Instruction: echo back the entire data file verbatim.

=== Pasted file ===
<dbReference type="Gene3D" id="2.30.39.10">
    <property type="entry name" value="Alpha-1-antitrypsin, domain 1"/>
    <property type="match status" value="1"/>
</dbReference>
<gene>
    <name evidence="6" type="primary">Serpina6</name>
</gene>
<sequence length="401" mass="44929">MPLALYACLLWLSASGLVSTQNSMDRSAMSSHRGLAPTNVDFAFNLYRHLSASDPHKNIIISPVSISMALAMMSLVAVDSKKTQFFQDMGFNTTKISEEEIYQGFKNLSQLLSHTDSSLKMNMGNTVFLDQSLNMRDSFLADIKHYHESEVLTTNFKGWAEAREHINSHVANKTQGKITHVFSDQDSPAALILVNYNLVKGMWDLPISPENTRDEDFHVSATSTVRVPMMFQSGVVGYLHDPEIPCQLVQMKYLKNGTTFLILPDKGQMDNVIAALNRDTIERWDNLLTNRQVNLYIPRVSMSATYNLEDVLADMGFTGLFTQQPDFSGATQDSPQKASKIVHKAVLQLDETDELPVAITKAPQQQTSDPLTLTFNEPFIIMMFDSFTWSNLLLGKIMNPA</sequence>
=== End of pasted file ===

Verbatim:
<dbReference type="Gene3D" id="2.30.39.10">
    <property type="entry name" value="Alpha-1-antitrypsin, domain 1"/>
    <property type="match status" value="1"/>
</dbReference>
<gene>
    <name evidence="6" type="primary">Serpina6</name>
</gene>
<sequence length="401" mass="44929">MPLALYACLLWLSASGLVSTQNSMDRSAMSSHRGLAPTNVDFAFNLYRHLSASDPHKNIIISPVSISMALAMMSLVAVDSKKTQFFQDMGFNTTKISEEEIYQGFKNLSQLLSHTDSSLKMNMGNTVFLDQSLNMRDSFLADIKHYHESEVLTTNFKGWAEAREHINSHVANKTQGKITHVFSDQDSPAALILVNYNLVKGMWDLPISPENTRDEDFHVSATSTVRVPMMFQSGVVGYLHDPEIPCQLVQMKYLKNGTTFLILPDKGQMDNVIAALNRDTIERWDNLLTNRQVNLYIPRVSMSATYNLEDVLADMGFTGLFTQQPDFSGATQDSPQKASKIVHKAVLQLDETDELPVAITKAPQQQTSDPLTLTFNEPFIIMMFDSFTWSNLLLGKIMNPA</sequence>